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Central America accounts for only 0.1 percent of the Earth's surface. But as part of the Mesoamerican hotspot, the tiny subcontinent boasts 7 percent of the world's biodiversity. With over 100 frog species, 700 types of birds, over 200 mammals and hundreds of reptiles, Honduras is one of the most species rich countries in Central America. Nigel Marven uncovers much of this incredible exotic abundance as he journeys through this spectacular country.
Nigel visits Mosquitia, Central America’s equivalent to the Amazon rainforest, with President of Honduras, Juan Orlando Hernandez. They explore the extraordinary White City that was lost for centuries and meet the wildlife in the president’s own back garden, like the endemic emerald hummingbird.
Utila is part of the Meso-American reef, the second longest barrier reef in the world. We dive its spectacular corals with shoals of blue tang, Atlantic spadefish and hawksbill turtles. On land, the presenter crawls through thick mud to find “swamper” iguanas; there’s only a few hundred left.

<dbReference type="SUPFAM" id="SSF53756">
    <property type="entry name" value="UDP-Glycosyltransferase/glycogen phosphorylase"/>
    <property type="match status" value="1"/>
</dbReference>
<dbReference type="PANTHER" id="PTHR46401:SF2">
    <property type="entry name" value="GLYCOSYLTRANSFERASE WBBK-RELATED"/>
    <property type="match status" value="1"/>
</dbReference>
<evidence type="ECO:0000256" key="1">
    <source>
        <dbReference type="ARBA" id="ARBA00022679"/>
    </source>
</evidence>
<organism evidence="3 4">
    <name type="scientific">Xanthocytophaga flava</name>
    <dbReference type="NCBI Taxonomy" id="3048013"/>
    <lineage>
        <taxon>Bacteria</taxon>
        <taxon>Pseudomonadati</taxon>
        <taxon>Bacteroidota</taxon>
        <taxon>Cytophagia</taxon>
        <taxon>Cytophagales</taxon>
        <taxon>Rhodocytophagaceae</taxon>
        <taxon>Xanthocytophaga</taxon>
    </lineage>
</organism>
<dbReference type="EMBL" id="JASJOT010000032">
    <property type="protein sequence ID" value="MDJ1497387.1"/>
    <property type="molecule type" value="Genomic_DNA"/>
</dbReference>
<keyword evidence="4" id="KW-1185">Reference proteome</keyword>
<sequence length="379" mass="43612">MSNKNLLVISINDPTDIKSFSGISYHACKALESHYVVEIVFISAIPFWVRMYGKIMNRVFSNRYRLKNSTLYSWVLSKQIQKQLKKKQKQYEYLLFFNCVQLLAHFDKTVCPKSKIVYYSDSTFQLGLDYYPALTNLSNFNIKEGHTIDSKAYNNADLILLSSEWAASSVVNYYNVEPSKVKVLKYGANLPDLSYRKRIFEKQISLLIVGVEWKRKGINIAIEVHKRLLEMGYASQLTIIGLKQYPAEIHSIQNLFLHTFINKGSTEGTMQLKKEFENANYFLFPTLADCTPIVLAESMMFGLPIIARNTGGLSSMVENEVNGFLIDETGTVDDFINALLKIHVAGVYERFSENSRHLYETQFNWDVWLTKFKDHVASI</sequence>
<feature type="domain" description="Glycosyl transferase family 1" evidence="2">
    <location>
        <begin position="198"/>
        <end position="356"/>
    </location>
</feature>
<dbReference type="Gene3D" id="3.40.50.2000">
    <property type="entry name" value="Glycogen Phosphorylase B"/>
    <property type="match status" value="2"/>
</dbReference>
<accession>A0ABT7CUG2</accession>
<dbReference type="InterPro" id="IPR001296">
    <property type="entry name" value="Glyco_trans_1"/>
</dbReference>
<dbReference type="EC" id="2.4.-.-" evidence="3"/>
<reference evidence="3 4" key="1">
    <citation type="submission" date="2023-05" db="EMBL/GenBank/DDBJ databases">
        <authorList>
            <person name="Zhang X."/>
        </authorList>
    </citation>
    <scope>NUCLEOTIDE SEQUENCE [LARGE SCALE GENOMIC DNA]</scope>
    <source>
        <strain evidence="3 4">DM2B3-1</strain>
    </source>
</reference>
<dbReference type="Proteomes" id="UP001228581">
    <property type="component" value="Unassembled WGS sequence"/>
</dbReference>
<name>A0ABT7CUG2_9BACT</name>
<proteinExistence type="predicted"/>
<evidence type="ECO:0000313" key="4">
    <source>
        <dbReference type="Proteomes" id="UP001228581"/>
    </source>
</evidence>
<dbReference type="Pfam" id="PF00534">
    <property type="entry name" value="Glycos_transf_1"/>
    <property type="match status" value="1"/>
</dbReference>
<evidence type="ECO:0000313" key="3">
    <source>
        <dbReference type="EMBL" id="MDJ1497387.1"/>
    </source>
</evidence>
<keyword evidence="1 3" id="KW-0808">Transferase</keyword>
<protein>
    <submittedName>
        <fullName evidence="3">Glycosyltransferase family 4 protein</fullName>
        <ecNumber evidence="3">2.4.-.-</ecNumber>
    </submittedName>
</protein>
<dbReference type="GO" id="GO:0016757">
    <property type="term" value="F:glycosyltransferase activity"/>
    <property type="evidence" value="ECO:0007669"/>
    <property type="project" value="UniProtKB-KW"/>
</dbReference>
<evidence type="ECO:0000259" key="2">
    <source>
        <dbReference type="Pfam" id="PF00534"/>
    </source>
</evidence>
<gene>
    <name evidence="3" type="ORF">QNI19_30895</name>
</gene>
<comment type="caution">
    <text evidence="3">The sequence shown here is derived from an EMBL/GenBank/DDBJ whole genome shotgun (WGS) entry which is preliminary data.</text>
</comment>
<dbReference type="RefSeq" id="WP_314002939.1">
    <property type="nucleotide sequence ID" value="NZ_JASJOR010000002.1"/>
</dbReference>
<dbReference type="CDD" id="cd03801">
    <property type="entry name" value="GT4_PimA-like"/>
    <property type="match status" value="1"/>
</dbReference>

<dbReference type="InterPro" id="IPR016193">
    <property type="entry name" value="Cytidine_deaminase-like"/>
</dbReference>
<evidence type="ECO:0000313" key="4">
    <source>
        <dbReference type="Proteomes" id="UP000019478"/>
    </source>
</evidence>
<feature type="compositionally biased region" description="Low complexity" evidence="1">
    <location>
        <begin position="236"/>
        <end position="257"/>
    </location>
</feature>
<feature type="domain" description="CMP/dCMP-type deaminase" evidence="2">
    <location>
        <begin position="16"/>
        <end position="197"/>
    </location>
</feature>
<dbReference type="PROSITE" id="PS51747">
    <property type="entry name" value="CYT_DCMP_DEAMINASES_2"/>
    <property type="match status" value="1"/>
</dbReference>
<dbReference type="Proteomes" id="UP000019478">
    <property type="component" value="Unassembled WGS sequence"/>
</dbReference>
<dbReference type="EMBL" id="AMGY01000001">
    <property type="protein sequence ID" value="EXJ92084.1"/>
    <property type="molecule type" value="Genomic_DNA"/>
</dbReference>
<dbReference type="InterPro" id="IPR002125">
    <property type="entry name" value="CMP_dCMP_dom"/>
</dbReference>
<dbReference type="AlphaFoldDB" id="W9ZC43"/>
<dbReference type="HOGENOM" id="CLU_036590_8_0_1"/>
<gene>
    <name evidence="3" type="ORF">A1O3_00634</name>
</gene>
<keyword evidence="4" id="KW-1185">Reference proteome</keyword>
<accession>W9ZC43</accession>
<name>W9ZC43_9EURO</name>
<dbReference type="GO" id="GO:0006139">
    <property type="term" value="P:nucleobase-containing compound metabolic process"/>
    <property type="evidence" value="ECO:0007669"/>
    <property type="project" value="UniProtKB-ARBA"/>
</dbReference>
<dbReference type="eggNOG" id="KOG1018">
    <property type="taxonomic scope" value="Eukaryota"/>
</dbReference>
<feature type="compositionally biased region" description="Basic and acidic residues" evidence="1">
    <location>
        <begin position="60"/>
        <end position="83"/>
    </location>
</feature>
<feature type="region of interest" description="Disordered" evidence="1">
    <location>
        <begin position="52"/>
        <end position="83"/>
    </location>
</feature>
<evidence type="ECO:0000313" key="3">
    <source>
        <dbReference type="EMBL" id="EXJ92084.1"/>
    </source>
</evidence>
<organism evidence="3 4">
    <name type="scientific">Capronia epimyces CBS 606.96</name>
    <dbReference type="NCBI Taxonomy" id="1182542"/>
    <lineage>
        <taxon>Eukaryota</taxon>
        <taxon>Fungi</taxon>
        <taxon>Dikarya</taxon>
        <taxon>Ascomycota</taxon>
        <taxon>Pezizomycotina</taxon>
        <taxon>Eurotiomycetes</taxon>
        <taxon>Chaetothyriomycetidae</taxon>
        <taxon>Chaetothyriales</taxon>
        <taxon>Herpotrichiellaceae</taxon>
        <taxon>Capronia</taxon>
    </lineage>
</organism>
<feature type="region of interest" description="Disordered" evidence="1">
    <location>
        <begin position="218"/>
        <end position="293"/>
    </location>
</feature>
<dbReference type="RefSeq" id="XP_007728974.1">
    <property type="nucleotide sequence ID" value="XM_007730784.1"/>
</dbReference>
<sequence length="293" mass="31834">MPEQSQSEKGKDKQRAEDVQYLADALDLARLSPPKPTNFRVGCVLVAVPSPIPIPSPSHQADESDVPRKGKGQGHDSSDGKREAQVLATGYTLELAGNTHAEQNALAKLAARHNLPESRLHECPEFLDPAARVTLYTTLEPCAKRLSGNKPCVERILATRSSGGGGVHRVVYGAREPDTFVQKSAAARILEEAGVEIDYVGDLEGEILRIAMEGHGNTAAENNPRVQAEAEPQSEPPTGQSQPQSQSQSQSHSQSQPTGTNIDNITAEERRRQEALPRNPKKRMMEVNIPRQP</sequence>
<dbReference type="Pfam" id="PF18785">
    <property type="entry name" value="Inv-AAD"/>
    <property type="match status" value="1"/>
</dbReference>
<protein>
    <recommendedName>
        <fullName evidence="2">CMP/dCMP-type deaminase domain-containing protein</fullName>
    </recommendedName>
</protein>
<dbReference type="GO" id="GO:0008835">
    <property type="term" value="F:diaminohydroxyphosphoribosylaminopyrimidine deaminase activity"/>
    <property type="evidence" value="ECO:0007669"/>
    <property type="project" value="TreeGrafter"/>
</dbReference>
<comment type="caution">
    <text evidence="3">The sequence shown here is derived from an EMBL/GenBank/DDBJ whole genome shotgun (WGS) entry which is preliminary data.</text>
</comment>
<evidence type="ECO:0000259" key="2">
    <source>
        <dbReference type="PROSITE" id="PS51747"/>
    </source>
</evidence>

In Rio Santiago nature resort we meet a margay and see this beautiful cat climbing down trees head-first; the clouded leopard is the only other cat that can do this. A family of spectacled owls look on as the presenter encounters a deadly tercipelo viper.
Our host takes us on a magical trek through cloud forest to the nesting hole of a resplendent quetzal, a bird that inspired the Mayans. The male’s tail feathers, once used as currency by the Mayans, are just too long to fit completely into the nest hole; time for some home improvement.
In lush forest, near the Guatemalan border, the presenter enters the ancient Mayan city of Copan. In this spectacular World Heritage site Nigel enters the catacombs beneath the acropolis and sees relief stone carvings of macaws and quetzals, symbols of the first King of Copan. We learn how scarlet macaws are making a remarkable comeback in the old Mayan city today.
This is Wild Honduras.
Nigel Marven Productions Ltd